Gmail: Google Uses Tape Drives For Backups

gmail logoGmail screwed up yesterday due to a bug from a software update:

Imagine the sinking feeling of logging in to your Gmail account and finding it empty. That’s what happened to 0.02% of Gmail users yesterday, and we’re very sorry.

There are about 170 million Gmail users. 0.02% of 170 million is 34,000.

They’re in the process of restoring all lost email, but what surprised me is they use tape backups.

Tape backup technology has been around since the 1950s. It’s used by every major corporation – it’s the final backup solution – backups of backups resort to tapes in the end, despite their failure rate.

I use an external hard-drive, but tape drives are cheaper (in the long run).

Update: Some resources on how to backup gmail:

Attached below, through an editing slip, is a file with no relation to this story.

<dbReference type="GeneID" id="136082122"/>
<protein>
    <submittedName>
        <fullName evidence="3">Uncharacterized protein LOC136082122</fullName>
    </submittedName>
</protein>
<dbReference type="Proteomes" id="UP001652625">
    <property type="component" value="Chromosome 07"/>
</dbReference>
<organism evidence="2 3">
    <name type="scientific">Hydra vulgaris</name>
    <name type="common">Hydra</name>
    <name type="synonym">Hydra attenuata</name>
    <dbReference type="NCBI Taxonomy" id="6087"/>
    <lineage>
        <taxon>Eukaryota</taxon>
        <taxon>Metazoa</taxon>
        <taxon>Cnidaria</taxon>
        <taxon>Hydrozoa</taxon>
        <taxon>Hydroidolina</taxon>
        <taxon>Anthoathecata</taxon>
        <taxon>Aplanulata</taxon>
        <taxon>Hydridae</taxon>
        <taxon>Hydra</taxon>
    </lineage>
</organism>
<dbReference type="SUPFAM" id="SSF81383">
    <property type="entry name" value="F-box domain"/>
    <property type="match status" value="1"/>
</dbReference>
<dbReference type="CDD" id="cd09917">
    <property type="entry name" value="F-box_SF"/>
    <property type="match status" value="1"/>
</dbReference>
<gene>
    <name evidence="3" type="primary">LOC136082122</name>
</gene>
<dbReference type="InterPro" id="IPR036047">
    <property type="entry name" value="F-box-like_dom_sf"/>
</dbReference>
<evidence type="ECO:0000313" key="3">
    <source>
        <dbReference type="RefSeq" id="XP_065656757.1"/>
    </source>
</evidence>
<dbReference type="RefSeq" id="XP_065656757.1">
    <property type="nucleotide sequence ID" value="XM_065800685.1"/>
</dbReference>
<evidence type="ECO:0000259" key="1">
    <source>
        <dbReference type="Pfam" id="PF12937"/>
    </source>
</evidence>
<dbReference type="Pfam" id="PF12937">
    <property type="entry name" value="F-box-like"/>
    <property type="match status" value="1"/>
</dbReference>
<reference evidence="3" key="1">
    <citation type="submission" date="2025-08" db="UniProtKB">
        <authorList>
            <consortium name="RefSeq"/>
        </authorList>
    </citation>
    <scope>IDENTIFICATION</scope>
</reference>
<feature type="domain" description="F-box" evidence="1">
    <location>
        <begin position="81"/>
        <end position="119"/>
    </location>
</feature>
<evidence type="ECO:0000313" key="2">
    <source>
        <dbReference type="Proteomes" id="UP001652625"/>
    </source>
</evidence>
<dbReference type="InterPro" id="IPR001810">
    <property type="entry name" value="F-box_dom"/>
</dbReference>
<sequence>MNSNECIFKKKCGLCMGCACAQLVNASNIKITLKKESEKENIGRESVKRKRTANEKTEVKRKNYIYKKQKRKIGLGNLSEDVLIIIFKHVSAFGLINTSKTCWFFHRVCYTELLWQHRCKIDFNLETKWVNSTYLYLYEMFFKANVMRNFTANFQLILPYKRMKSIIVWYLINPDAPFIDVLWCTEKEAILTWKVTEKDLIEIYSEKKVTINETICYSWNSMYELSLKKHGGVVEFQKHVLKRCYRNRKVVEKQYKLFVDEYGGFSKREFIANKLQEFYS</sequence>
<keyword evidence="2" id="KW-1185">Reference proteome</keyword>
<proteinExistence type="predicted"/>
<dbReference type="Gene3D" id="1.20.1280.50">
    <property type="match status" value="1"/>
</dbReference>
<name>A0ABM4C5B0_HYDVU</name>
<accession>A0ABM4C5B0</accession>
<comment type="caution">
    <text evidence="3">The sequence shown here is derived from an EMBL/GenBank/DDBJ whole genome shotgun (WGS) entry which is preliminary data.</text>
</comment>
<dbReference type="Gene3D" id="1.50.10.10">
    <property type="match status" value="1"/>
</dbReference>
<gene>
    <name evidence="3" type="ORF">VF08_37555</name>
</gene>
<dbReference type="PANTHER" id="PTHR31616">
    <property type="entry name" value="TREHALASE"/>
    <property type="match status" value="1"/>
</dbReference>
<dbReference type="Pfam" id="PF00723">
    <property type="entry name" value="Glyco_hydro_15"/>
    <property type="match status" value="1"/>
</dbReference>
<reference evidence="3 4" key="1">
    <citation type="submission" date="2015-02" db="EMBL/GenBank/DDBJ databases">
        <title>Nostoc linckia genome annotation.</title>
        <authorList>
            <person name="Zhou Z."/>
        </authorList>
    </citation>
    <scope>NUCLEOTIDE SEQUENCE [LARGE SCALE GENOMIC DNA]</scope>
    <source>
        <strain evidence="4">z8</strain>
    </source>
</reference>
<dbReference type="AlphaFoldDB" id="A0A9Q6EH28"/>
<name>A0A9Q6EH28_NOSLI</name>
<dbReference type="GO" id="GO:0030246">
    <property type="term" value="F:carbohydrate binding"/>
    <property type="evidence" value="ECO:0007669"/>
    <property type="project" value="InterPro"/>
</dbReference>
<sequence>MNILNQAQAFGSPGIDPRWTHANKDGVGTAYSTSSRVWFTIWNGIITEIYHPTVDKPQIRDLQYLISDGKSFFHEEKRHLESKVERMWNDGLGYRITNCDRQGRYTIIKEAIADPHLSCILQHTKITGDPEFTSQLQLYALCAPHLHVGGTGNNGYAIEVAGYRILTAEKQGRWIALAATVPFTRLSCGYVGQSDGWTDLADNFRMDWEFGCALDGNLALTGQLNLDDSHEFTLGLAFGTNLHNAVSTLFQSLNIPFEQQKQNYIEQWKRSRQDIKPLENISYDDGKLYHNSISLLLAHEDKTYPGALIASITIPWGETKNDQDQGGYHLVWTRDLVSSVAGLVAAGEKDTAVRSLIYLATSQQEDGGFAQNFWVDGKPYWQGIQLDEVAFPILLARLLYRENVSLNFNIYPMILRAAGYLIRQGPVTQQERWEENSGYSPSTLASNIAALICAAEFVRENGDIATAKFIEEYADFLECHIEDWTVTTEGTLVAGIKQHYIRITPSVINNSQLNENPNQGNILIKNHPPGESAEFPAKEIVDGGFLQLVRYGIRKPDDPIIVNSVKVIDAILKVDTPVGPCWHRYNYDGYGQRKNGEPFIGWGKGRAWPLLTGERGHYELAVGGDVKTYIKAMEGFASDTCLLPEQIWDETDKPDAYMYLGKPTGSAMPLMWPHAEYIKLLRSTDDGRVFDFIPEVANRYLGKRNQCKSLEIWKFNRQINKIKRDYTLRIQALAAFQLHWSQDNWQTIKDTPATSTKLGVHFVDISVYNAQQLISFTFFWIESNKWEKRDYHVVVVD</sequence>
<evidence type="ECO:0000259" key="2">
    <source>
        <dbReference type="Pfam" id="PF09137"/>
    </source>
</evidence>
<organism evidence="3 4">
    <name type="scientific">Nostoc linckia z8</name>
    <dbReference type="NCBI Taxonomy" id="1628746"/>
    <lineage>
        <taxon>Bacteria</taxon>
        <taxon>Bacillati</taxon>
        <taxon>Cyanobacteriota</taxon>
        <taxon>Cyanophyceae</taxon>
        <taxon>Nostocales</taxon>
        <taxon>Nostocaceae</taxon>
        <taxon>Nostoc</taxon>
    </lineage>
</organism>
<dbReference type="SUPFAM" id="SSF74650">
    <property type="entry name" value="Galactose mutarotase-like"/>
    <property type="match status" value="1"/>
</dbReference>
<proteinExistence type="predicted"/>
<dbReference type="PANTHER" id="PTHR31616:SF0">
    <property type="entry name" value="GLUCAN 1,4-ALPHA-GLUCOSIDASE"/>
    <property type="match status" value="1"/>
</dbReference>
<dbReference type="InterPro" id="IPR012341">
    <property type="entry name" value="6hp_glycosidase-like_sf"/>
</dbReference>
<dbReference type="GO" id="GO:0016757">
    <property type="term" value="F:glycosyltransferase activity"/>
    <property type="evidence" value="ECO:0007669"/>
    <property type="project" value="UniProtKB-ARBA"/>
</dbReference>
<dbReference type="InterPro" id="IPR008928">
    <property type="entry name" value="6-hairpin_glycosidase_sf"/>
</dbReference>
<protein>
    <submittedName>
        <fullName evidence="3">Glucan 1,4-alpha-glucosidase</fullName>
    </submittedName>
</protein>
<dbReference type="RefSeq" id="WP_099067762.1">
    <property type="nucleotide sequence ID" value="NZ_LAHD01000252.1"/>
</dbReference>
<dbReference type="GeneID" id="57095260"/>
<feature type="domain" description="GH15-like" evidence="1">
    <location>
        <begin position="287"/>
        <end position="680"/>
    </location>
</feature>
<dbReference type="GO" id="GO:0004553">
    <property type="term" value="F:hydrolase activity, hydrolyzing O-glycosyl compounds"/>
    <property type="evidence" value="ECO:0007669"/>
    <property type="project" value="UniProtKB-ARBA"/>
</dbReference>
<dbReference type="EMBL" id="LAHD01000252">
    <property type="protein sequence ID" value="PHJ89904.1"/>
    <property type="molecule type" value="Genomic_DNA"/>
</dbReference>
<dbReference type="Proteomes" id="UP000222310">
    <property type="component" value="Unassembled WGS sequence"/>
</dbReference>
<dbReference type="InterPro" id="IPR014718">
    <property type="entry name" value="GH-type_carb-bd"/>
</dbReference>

Back Up Your Gmail the Easy Way (or the Cheap Way)
How to Backup Your Gmail Account
Backing up your mail with POP (from Google)
– Or just google “backup gmail

4 Replies to “Gmail: Google Uses Tape Drives For Backups”

  1. The reason large companies with good backup plans use tape is, as Google said, they are OFFLINE.

    By relying just on hard drives, the risk of viruses or bugs spreading increases. Think of it terms of a hot swappable RAID setup. Even though the data is there, it could well be corrupted, and replicated on all disks.

    The offline solution still makes sense.

    • They’re not always offline. They have to be online at some point in order for the backup itself to take place; once that’s done then they’re taken offline (and often offsite).

      I’m not arguing against tape; I’m just surprised they’re still widely used.

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